Art Activities for 2-Year-Olds

By Erin Carson
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Your 2-year-old's burgeoning independence and interest in learning colors and other concepts, in addition to her increasing attention span, make this a wonderful age to explore painting and drawing. You might find yourself challenged to find activities that will engage your toddler without frustrating her. Remember that while toddlers appear capable, especially compared to the babies they were a short time ago, many of their skills are still developing. Keep activities simple so everybody has fun.

Texture

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Most toddlers love to explore the way different substances feel, and child development experts stress the importance of allowing your child the freedom to get a bit messy while investigating texture. The sense of touch is one of the ways your 2-year-old learns about his surroundings. Use store-bought finger paints or allow your child to paint with pudding or shaving cream. If you decide to go the pudding route, consider adding bakery sprinkles or edible glitter for a decorative and tasty activity.

Fine Motor Activities for Toddlers

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A 2-year-old can string simple wooden beads or pasta to make necklaces or bracelets. A snack-time bracelet can be created out of a piece of licorice and Cheerios or fruit-flavored O-shaped cereal; have your child string the cereal onto the licorice. Count the objects as you string them and see if your child can tell you about the colors. Tie the licorice using a small piece of tape.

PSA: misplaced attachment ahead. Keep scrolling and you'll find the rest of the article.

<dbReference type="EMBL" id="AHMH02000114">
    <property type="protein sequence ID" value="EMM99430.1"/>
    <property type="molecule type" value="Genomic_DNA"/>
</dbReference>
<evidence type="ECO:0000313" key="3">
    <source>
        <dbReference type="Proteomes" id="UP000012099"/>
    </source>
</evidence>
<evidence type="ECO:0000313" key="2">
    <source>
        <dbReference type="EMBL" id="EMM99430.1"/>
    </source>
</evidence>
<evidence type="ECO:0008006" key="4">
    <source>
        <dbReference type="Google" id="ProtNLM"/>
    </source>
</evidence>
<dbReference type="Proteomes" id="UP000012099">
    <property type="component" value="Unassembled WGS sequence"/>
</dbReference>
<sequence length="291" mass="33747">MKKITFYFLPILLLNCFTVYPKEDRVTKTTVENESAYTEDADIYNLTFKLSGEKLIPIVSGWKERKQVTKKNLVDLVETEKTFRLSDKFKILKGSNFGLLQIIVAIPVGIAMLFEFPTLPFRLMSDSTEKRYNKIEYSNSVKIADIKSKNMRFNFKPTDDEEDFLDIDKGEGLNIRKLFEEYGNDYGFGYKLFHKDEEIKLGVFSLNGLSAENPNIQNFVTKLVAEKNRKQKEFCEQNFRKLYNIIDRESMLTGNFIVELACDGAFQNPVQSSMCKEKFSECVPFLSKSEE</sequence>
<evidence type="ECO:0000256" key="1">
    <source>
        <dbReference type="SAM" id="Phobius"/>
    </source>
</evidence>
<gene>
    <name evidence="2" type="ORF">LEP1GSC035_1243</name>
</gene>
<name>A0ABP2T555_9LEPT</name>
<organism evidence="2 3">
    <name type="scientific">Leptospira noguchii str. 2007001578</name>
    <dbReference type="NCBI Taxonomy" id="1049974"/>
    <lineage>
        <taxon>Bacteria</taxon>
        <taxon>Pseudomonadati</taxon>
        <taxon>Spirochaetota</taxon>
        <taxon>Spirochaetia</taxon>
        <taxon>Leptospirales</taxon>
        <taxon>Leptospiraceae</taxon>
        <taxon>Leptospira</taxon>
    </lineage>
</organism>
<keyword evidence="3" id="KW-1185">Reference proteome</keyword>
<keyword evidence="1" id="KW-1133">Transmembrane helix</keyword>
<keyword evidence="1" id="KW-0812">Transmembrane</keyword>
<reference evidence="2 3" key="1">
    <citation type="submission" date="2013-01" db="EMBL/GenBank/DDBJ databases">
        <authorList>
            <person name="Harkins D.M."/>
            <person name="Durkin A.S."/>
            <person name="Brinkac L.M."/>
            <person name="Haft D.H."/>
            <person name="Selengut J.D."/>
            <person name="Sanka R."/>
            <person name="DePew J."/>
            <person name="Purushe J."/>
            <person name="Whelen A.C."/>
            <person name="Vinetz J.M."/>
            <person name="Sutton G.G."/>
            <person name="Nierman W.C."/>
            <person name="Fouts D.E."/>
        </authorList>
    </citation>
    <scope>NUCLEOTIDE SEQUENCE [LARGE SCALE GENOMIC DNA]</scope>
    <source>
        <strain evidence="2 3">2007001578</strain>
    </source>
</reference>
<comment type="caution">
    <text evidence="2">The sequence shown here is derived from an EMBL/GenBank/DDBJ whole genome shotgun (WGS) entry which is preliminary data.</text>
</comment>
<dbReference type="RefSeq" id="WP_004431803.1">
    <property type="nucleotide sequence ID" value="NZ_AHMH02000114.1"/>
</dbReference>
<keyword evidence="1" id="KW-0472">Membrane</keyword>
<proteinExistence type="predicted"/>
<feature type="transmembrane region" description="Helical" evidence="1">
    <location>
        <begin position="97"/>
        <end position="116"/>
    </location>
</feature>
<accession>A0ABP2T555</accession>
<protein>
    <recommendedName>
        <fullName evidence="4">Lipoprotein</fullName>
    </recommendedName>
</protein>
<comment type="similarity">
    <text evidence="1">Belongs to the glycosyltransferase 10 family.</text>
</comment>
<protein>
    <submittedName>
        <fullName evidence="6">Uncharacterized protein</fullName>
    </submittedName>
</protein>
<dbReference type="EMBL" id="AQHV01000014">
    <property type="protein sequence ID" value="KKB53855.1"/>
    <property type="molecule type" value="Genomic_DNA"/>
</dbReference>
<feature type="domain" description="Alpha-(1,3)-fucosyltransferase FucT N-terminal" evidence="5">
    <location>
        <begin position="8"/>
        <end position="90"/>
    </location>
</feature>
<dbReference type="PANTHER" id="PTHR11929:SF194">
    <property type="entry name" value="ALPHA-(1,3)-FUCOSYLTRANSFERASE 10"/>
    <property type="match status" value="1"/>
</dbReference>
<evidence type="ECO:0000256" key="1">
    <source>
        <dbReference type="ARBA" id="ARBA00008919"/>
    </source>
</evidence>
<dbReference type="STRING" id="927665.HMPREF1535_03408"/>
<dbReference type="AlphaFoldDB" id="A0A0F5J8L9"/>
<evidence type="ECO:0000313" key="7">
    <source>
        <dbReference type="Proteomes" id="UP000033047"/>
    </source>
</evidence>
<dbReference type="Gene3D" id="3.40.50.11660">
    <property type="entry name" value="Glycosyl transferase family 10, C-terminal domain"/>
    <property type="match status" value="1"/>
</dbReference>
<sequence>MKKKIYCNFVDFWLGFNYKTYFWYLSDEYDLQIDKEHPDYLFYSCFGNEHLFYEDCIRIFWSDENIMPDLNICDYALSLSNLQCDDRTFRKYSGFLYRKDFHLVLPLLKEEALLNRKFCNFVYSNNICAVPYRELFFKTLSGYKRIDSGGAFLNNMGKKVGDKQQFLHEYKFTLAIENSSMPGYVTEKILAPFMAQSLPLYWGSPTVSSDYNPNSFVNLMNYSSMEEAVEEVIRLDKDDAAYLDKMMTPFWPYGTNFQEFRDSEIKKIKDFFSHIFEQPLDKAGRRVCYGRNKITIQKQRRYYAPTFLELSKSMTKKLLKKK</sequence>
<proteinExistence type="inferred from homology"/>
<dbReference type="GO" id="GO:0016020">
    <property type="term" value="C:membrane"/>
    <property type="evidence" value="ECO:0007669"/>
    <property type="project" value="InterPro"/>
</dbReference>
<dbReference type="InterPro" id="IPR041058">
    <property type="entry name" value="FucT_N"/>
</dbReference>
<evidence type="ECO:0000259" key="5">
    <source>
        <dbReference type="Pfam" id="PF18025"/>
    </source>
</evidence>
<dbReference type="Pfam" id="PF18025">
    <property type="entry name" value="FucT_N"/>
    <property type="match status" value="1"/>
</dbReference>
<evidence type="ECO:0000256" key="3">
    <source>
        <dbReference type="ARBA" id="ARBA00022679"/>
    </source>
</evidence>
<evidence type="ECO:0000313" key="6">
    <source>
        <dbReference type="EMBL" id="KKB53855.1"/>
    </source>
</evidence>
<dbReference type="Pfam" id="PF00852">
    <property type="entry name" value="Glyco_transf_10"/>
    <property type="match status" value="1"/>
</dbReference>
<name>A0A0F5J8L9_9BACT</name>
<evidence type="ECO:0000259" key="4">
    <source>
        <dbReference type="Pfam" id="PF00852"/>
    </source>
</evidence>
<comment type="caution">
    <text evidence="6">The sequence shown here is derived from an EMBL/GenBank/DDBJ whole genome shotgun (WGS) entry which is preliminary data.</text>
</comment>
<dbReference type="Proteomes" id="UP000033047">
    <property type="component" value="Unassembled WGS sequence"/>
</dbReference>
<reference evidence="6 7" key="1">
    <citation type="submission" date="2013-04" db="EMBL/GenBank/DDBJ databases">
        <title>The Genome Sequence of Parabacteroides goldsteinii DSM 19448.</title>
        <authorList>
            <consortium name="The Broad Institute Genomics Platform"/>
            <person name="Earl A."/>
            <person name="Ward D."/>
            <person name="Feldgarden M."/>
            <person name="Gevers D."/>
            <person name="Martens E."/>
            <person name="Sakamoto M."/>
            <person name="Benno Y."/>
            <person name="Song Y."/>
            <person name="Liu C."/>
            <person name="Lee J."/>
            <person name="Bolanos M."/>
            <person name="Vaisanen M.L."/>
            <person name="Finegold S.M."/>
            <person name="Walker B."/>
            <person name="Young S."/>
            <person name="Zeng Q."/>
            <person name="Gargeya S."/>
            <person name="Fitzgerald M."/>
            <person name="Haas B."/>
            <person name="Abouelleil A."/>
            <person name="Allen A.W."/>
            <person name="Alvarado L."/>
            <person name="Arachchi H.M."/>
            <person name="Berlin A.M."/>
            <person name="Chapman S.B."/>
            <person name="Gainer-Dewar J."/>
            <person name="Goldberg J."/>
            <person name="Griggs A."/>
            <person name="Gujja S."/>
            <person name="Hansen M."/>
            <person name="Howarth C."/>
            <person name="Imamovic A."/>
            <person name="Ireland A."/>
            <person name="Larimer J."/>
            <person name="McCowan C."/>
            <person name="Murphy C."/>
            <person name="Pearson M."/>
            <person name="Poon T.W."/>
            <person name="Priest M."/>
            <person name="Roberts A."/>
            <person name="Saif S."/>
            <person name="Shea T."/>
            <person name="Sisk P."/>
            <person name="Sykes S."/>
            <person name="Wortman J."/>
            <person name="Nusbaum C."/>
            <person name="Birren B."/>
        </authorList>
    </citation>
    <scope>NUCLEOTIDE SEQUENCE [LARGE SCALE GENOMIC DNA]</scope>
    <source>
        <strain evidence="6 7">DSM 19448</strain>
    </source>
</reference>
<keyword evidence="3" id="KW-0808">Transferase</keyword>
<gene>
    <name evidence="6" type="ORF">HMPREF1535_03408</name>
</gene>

Small Muscle Strength and Coordination

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By squeezing, smooshing, stretching and molding play dough, your child is learning how her hands work. When she makes you a play-dough cake or cookies, she is exploring imaginative play. If you make homemade play dough, incorporate the sense of smell into your play by using powdered flavored drink mixes to color the dough instead of food coloring. If you want a change of pace from play dough, purchase non-toxic hardening clay and allow your child to mold it around everyday objects such as silverware or small cups and plates. Your child can use the homemade kitchen wares for pretend tea parties.

Imaginative Play for Toddlers

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Try cutting a potato in half and carving a simple shape such as a heart or a circle into half of it; let your child dip the potato half into powdered gelatin and stamp it onto paper. This is an easy, nontoxic way for your child to learn shapes.

Allowing your child to place inexpensive stickers on paper or paper plates enhances his hand-eye coordination and encourages independence and creativity. Show him how he can use the stickers to create shapes such as circles, squares and even houses or trees.

A felt board can offer your toddler endless enjoyment. Cover a piece of cardboard with felt and create figures to place on it. Trace characters from a favorite book and have your toddler help you embellish them with crayons, markers and stick-on eyes.

Use Caution When Doing Art with Toddlers

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Most toddler art activities will end up being messy endeavors. Your child's natural curiosity drives her to conduct an array of experiments with objects, generally not using them in the "proper" way. Try not to squelch her inquisitiveness, and prepare yourself for some messy fun. If your toddler still puts small objects in her mouth, steer clear of wooden beads and pasta, which can be a choking hazard. Ensure that all toddler craft materials are nontoxic and do not pose a choking hazard because they will likely be tasted.

About the Author

A former children's librarian and teacher living in Dallas, Erin Carson loves to share her knowledge of both literature and parenting through her writing. Carson has a master's degree in library science and a bachelor's degree in English literature. As a freelance writer, Carson has published numerous articles on various websites.